This is rhetoric borrowed from the ANC of 1999, largely because the party has nothing to offer by way of new ideas and by way of a positive report card on key performance indicators. They have no choice but to attempt to fight using old songs that worked for them. This is a feature and not a bug of liberation movements in Africa, be it Zanu-PF, ANC, Frelimo or Swapo.
Sadly, the ANC knows this works electorally because we have a wound that persists in our nation. We must acknowledge that the project of reconciliation and redress is not complete. Incidents of racism continue online and in the media, which show that we have some way to go to achieve social cohesion. We have also seen opportunists who will drive those divisions for their political gain. The ANC sees the same thing and rather than work on unifying the country, they are focused on re-litigating apartheid.
Aside from the motives discussed above, are these arguments from the ANC fair? Have we, as South Africans, set unrealistic timelines for the attainment of quality government services for all and for the inclusion of all South Africans into the economy? No. These arguments are disingenuous and misleading. As the saying goes, the best lies are based on the truth, at least in part. The same could be said of these ANC talking points.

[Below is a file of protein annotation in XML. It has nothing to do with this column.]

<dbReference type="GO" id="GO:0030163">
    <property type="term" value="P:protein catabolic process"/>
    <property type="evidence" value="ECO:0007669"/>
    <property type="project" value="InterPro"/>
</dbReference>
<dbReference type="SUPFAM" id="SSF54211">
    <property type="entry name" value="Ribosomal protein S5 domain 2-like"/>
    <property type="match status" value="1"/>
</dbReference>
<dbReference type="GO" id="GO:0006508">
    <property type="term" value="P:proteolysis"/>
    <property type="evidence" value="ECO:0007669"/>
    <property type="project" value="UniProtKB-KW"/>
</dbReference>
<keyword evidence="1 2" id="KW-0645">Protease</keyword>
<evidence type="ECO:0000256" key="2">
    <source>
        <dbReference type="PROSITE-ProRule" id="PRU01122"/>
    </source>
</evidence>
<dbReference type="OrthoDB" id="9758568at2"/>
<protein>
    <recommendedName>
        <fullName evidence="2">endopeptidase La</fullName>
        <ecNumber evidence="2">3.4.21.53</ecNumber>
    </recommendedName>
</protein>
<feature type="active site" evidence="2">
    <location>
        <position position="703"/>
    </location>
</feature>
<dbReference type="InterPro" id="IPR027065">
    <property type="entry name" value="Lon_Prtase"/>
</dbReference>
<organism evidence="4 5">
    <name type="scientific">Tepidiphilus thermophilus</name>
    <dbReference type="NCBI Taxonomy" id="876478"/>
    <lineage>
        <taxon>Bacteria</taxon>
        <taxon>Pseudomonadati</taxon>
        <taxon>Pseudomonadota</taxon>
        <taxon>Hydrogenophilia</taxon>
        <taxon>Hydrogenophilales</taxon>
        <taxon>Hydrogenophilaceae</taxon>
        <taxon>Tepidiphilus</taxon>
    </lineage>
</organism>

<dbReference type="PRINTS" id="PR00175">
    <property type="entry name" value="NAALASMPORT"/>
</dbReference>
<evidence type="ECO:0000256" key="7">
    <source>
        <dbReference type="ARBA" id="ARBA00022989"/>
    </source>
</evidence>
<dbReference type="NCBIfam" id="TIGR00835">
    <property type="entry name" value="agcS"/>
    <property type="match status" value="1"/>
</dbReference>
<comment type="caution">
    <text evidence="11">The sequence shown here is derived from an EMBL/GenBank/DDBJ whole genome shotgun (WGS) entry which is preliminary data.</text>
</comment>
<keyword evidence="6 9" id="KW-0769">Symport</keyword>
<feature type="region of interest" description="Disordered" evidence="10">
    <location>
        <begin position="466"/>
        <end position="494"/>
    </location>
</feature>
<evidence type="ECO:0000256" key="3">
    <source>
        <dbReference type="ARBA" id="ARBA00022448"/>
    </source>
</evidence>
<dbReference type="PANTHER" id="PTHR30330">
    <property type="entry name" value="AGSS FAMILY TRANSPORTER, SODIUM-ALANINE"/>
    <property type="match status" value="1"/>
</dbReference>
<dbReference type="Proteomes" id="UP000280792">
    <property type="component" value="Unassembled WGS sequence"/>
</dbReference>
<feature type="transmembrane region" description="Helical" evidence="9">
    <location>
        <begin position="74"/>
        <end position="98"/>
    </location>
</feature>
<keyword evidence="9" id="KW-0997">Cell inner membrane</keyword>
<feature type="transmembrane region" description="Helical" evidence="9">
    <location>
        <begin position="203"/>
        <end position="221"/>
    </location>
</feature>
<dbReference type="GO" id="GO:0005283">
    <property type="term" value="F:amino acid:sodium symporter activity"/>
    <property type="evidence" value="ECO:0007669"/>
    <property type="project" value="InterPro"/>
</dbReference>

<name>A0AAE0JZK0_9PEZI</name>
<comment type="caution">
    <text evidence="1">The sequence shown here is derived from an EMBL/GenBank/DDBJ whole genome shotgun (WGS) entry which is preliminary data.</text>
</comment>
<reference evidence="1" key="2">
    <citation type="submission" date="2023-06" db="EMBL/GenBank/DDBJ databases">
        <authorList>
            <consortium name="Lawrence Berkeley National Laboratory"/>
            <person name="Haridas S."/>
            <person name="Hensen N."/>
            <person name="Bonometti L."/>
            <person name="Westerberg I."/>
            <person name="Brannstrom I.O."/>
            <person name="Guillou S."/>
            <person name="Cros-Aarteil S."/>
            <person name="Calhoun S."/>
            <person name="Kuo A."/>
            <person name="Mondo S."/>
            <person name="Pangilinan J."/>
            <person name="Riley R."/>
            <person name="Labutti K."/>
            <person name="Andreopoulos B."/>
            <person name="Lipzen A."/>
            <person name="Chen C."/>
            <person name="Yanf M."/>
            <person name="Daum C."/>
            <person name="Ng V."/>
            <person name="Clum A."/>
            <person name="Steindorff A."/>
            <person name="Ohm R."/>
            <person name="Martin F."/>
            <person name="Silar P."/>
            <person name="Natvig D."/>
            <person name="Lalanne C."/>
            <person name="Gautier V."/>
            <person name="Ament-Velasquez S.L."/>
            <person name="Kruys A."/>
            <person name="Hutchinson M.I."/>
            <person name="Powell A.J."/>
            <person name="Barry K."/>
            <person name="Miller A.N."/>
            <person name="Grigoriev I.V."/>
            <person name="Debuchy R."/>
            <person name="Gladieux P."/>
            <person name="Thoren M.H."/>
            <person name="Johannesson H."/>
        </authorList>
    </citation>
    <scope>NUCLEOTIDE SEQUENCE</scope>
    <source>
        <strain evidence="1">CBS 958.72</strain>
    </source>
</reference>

It is a neat strategy as it diverts the focus from the sharpest criticism of the ANC from the public. The criticism is not that there was not a long laundry list of work to be done in 1994, the criticism is that reasonable progress was not made in reasonable time in the areas where more was possible. The argument is also a deflection and a red herring — it seeks to reframe the discussion to a terrain the ANC thinks is favourable to them. It is a bad faith argument in that respect and an attempt to once again use liberation party credentials to accumulate voter sympathy.
But even if we are to take them at their best and assume a good faith argument, how long does it take to unravel systemic oppression, be it apartheid or colonialism? Is a 30-year period sufficient time to make tangible progress in fixing the social problems created by the apartheid regime and the preceding period of colonialism?
Japan, South Korea and Botswana show us that 30 years is more than enough time to improve standards and get them ticking in the right direction. Our story is one of stagnation and separatism.
The stubbornly high unemployment rate of 42.1% on the expanded definition is not moving. Within that 42.1% there is a high level of unemployment among people under the age of 35 — and it is higher than the national unemployment rate.
Of people aged 15 to 24, 70.1% are unemployed, and 49.1% of people aged 25 to 34 are unemployed. One out of two people in their twenties are unemployed and that alone should paint the urgency of the situation. Long-term unemployment has gone up from 3.3 million in 2013 to 6.1 million in 2023 — it has almost doubled in the last decade.